Viruses are traditionally seen as pretty bad things. In Hollywood, it was always some mysterious virus that left only a few people on Earth or gave rise to a horrific zombie apocalypse. They're the things we think about when we hear "epidemic" or "plague" (even when the black death is actually caused by bacteria). "Virus" is even what we call the pesky malware that can harm our computers. However, according to a new study, there are plenty of "good" viruses out there, too.
Who are the best diggers around? Is it humans? Fantasy dwarves? Mole people? Nah... as far as the experts are concerned, the fire ant takes the cake. New research has revealed that one of the primary reasons these little guys are such successful invaders is that they are able to thoroughly excavate complex colonies regardless of where they decide to settle - whether it be in wet clay or coarse and difficult-to-shape sand.
It's no small secret that ship strikes are a big threat to whales across the globe. Now a new study suggests that the largest of whales - particularly blue whales - may be the most vulnerable of all, as they lack the sort of caution and evasiveness that they would of developed had they ever actually had to worry about predators.
This is some bad news for beekeepers. Remember those harmful pesticides that conservationists, the US Fish and Wildlife Service, and even a smattering of garden retailers are trying to keep away from bees? Well it turns out that not only are they harmful to all kinds of bees, but the little buzzers are actually crazy about the stuff, flocking to the same substances that will leave them cold and alone come winter.
Exactly five years to the day, an explosion at the Deepwater Horizon oil rig leaked nearly five million barrels of oil into the Gulf of Mexico. Now, research looking into the long-term effects of this disaster have made an unexpected discovery. Oil may encourage the formation of an unusual fall of organic matter called "marine snow" - a revelation that could help find smaller oil leaks in the future.
We've been told since we were in grade school (probably before) to "look both ways before crossing the street." However, it probably took a while before we remembered to do this. Chimpanzees, it seems, don't need to be reminded, as these wild animals have been observed taking the appropriate precautions all on their own when crossing many of Africa's new roadways.
The octopus is one heck of an intriguing animal, scuttling along the ocean floor or swimming through the deepest, darkest waters with a beautiful, yet alien-like grace. But can you imagine being one? That's a lot of limbs to keep track of all at once, and yet these animals somehow never tangle themselves up. How do they pull it off? A team of researchers from The Hebrew University of Jerusalem think they have the answer.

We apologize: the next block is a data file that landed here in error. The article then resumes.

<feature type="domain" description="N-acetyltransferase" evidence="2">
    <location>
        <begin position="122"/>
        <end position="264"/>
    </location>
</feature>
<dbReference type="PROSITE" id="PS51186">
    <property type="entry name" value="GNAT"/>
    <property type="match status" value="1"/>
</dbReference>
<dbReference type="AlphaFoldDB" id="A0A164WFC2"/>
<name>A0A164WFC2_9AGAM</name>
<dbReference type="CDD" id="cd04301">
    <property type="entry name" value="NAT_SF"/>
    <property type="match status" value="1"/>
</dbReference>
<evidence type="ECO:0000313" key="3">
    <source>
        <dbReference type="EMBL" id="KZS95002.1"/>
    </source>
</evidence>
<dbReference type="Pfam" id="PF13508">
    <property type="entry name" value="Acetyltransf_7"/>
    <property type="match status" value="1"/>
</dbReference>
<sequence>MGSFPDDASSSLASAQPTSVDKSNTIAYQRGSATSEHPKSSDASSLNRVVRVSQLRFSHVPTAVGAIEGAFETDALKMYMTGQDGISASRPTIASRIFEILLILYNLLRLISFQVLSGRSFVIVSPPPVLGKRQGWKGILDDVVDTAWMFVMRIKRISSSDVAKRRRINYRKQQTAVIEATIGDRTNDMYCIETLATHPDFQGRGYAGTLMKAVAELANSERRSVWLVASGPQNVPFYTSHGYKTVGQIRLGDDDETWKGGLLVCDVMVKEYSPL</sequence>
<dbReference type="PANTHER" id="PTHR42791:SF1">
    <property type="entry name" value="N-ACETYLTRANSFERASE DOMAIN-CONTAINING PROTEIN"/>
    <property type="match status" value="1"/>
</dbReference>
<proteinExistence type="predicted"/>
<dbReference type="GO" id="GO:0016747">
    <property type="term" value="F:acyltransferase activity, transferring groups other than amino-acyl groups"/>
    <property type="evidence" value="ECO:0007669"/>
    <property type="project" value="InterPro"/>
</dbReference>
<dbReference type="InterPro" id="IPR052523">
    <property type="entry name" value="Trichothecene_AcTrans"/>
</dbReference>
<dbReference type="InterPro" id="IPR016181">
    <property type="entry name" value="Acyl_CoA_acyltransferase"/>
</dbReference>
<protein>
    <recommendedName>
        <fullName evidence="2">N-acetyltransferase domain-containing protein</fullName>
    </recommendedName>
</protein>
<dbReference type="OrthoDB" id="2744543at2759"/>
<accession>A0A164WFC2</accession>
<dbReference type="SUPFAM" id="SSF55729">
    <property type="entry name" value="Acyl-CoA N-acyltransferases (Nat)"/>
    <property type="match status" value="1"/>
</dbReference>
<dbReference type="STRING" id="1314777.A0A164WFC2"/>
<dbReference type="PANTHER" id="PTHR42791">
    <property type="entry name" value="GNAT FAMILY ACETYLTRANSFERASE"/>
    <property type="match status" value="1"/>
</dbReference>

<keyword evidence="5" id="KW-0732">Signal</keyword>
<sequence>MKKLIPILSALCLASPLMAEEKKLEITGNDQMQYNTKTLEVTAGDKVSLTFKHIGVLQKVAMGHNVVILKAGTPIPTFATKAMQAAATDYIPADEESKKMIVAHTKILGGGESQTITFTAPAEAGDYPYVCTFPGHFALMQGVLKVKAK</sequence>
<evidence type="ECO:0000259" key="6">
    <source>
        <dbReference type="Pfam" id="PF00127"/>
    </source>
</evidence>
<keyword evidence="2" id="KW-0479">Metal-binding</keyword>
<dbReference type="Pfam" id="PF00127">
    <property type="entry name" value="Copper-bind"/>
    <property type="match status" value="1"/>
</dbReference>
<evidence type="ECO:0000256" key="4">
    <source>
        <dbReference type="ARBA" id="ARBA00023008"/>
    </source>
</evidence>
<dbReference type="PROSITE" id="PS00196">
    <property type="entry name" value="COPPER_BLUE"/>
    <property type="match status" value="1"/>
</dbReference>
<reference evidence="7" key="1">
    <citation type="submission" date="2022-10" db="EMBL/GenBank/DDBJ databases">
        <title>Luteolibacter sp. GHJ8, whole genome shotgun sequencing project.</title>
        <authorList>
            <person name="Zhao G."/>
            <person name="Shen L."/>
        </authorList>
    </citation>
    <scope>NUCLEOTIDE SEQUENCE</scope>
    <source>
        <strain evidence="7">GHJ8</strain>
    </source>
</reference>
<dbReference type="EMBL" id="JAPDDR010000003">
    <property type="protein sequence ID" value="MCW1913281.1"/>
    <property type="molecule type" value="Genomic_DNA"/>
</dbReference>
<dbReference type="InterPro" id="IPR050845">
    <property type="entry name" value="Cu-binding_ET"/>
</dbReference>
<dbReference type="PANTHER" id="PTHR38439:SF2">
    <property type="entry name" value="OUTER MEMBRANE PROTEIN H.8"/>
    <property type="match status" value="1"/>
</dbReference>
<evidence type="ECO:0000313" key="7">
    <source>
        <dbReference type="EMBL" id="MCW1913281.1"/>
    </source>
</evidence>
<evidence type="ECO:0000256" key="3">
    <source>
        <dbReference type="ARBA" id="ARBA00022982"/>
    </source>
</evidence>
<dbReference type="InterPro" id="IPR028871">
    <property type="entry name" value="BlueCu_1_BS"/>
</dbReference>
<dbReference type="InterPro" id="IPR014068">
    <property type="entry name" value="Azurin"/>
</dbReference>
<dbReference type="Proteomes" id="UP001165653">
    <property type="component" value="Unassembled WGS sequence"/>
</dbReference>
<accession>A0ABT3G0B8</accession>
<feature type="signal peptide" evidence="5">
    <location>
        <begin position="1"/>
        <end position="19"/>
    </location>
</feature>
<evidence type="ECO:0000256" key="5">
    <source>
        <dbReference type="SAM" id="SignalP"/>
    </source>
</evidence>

Pesticides have been earning themselves a pretty bum rap these days. One of the driving factors behind the decline of honeybees and butterflies around the world, these chemicals have even recently been identified as a major water contaminant, harming aquatic life. Now, new research argues that to make pesticides acceptably safe, our best bet is to focus them solely on one target - a goal some experts think they can achieve.
Camouflage is not exactly rare in nature, but active camouflage - the type that changes to reflect its surroundings - has always been an exceptionally rare and fascinating ability. Some fish, lizards, and cephalopods have this ability to a certain degree. Now we can add spiders to that list, after experts identified a species of crab spider than can slowly change its colors to match its background when hunting.
You think dogs and humans are the only things to love bacon? Think again. New research has found that the common vampire bat likes pig blood more than any other warm meal it may chose to take while winging around at night.
Let's be clear: no one, and I mean no one, thinks a comb-over is handsome. People for years have argued that if you're balding, you might as well shave it all. Now however, a new study shows why some men will be pretty pleased that they hung onto their remaining hair.
If you ever saw Pixar's Finding Nemo, you likely remember Squirt, the adorable "offspring" of Crush the sea turtle. The film depicts squirt and his fellow young turtles as lively, rambunctious children, but experts had always thought the reality was that young sea turtles are often lethargic when young. Now new research shows that the movie may have been more accurate than experts even thought.
The Moon: it's a heavenly body of changing faces and meaning. It's commonly associated with horror, romance, and above all, mystery. And even answers concerning how it came to be have remained unknown... until now.
If you were to hear the "hoo hoos" of gibbons chattering and calling away in the wild or even zoos, do you think you could translate it? Probably not, but a team of researchers think they are very close to decoding the secrets of gibbon 'talk,' taking them a step closer to understanding language development in primates.
Seasons on Earth are determined by how and when our big blue world is tilted towards the Sun. The Sun then, as it is at the center of this process, could not possibly have seasons of its own. Now new research has revealed that this is not necessarily true, for the star actually undergoes predictable swings between times of relative calm and times of intense solar activity.